To alle­vi­ate the pres­sure from the liq­uid con­crete, the con­crete is placed in lay­ers or lifts’. The first lift is lim­it­ed to 4′ (1.2 m) of con­crete around the perime­ter of the build­ing. This allows approx­i­mate­ly one hour for the con­crete to set-up before con­tin­u­ing with the next 4′ (1.2 m) lift. The low­er lift pro­vides sup­port for the next lift as the con­crete is placed con­tin­u­ous­ly around the build­ing in con­sec­u­tive lifts to the top of the wall.
Prod­ucts are not rat­ed or cer­ti­fied under the LEED pro­gram. The over­all build­ing is eval­u­at­ed and assigned a LEED rat­ing. In the selec­tion of build­ing mate­ri­als for a LEED design, Fox Blocks have many ben­e­fits that can enable, enhance or direct­ly con­tribute toward LEED points for the project.

The clear R‑Value of an Fox Blocks is R22, how­ev­er cur­rent Ener­gy codes rec­og­nize the lack of ther­mal bridg­ing in an ICF and the con­tri­bu­tion of the mass con­crete on the influ­ence of the ther­mal per­for­mance. Whole wall cal­cu­la­tions indi­cate a Fox blocks wall assem­bly pro­vides an R24 rat­ing.

The con­tin­u­ous dou­ble lay­er (inside and out­side) of insu­la­tion, the elim­i­na­tion of ther­mal bridg­ing and min­i­mal air infil­tra­tion through the mass con­crete wall assem­bly, allows Fox Blocks walls to per­for­mance in the high per­for­mance wall assem­bly cat­e­go­ry. Com­plet­ing the enve­lope with ener­gy effi­cient win­dows and doors and roof insu­la­tion, Fox Blocks homes can eas­i­ly meet and exceed ener­gy code require­ments and exceed the min­i­mum require­ments for Ener­gy Star and Ener­Guide. A Fox Blocks struc­ture requires 44% less ener­gy to heat and 32% less ener­gy to cool.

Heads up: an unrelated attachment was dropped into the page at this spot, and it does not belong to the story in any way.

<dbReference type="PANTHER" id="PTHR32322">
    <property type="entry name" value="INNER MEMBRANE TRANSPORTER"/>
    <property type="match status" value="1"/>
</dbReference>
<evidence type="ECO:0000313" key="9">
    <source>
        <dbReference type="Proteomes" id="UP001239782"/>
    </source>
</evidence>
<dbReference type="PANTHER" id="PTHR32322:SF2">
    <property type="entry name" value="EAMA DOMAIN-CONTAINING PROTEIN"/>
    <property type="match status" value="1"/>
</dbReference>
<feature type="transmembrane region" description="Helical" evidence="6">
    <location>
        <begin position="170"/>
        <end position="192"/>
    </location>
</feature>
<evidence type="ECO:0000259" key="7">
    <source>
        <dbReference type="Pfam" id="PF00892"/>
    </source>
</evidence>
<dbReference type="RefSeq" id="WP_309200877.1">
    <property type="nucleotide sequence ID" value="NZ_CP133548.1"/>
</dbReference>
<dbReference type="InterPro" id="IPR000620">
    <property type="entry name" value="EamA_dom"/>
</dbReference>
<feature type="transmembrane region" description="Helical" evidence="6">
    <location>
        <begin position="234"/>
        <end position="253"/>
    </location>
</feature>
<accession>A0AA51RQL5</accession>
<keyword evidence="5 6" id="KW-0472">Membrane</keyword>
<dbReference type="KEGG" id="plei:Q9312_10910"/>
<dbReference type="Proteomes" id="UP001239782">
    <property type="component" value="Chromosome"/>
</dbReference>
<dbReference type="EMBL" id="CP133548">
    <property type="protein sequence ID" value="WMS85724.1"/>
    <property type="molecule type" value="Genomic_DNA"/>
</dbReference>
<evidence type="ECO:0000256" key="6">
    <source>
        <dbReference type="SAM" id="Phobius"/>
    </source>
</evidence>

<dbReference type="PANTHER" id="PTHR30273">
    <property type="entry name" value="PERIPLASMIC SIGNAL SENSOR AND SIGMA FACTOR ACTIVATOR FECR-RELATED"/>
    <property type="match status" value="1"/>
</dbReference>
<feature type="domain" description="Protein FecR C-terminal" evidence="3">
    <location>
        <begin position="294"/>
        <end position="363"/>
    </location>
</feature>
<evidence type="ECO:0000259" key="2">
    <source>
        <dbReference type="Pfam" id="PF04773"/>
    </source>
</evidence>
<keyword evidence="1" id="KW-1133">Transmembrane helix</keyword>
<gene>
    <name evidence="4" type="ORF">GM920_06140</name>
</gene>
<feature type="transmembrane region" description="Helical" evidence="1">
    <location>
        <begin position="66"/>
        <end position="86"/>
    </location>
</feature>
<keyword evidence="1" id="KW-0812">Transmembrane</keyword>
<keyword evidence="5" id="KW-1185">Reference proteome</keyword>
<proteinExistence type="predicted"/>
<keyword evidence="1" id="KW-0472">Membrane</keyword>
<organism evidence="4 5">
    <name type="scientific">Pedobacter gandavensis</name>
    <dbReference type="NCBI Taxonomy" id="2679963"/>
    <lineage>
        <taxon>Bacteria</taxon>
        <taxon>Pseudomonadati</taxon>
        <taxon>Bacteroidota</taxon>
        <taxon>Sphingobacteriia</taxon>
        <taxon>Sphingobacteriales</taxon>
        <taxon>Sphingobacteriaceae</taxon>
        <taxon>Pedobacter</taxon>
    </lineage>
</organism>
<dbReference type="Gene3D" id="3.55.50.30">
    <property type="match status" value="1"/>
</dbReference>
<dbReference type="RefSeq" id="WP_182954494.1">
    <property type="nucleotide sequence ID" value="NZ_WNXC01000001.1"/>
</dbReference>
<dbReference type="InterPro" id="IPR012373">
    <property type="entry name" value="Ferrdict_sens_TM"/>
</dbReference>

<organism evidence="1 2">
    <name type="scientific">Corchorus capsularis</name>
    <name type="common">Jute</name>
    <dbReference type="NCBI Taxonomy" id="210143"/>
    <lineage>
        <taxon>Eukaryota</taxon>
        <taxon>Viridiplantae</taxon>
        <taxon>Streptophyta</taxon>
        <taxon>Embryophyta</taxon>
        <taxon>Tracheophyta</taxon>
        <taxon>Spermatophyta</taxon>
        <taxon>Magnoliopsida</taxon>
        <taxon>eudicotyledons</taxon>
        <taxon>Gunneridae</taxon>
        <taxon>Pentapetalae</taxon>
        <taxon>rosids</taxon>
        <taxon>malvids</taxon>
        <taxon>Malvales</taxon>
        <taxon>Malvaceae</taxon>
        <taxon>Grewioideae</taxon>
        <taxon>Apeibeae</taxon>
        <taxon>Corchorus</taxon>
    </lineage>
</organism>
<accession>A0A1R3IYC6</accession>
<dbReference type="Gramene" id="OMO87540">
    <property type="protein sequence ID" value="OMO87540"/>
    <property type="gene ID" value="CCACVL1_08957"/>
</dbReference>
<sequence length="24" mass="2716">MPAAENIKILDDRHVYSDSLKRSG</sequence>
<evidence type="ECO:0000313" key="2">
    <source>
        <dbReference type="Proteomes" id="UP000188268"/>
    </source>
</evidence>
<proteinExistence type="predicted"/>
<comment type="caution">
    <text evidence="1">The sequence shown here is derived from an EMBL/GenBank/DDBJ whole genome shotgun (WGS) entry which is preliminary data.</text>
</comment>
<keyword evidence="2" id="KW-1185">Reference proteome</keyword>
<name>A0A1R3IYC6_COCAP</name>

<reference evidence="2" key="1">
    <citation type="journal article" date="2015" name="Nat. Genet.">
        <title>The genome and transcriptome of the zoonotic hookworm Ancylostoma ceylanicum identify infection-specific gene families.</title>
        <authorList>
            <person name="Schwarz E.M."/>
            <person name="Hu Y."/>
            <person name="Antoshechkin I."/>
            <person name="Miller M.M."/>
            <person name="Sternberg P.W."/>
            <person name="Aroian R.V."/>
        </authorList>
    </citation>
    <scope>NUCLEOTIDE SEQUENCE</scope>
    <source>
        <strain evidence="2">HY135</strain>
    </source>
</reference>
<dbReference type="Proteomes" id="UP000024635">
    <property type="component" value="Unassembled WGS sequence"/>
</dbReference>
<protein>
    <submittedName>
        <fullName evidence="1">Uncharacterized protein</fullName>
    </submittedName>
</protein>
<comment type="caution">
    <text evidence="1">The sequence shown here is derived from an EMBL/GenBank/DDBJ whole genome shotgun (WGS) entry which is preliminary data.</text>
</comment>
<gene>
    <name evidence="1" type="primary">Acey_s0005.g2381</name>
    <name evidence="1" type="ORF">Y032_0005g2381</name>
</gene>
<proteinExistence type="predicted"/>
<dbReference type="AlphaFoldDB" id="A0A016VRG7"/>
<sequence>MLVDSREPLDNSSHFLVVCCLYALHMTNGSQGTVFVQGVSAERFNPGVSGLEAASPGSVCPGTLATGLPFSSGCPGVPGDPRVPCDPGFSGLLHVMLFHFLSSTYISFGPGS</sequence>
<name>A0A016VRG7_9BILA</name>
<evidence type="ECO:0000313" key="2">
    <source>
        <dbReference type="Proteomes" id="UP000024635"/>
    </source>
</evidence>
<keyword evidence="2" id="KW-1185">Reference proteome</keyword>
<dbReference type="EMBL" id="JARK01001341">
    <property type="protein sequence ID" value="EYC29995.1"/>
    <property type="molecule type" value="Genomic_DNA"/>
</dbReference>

All ICF walls below grade, that have hab­it­able space on one side (base­ment), must have a water­proof­ing / damp­proof­ing mem­brane installed. For walls that do not have hab­it­able space on one side (crawl space, frost walls, etc.) the EPS can be left exposed to the earth. The EPS will not dete­ri­o­rate when exposed to the earth.

The con­crete must cure for a min­i­mum of 7 days and the foun­da­tion wall must be lat­er­al­ly sup­port­ed, mean­ing the floor sys­tem is installed sup­port­ing the top of the wall. All below grade water­proof­ing / damp­proof­ing must be installed.
No. Spec­i­fi­ca­tions in the Amer­i­ca Con­crete Insti­tute (ACI) do not lim­it the max­i­mum dis­tance con­crete can free fall. Engi­neer­ing stud­ies and reports have shown that free fall from up to 35′ doesn’t reduce con­crete qual­i­ty and there is no evi­dence of seg­re­ga­tion or weak­ened con­crete strength. ICF con­crete design calls for a high slump mix which assists in reduc­ing seg­re­ga­tion.
Ener­gy Star does not eval­u­ate or rate insu­la­tion prod­ucts. Every Fox Blocks home when test­ed by an Ener­gy Rater, can meet and exceed the Ener­gy Star home stan­dards and achieve a 5 Star rat­ing and a HERS’ score well below the min­i­mum Ener­gy Star require­ment of 85, or in Cana­da, high­er than an Ener­Guide rat­ing of 80.
No. The char­ac­ter­is­tics of an ICF wall with the mass con­crete and the EPS insu­la­tion pro­vide the required vapor per­me­ance to meet build­ing code require­ments as a vapor bar­ri­er.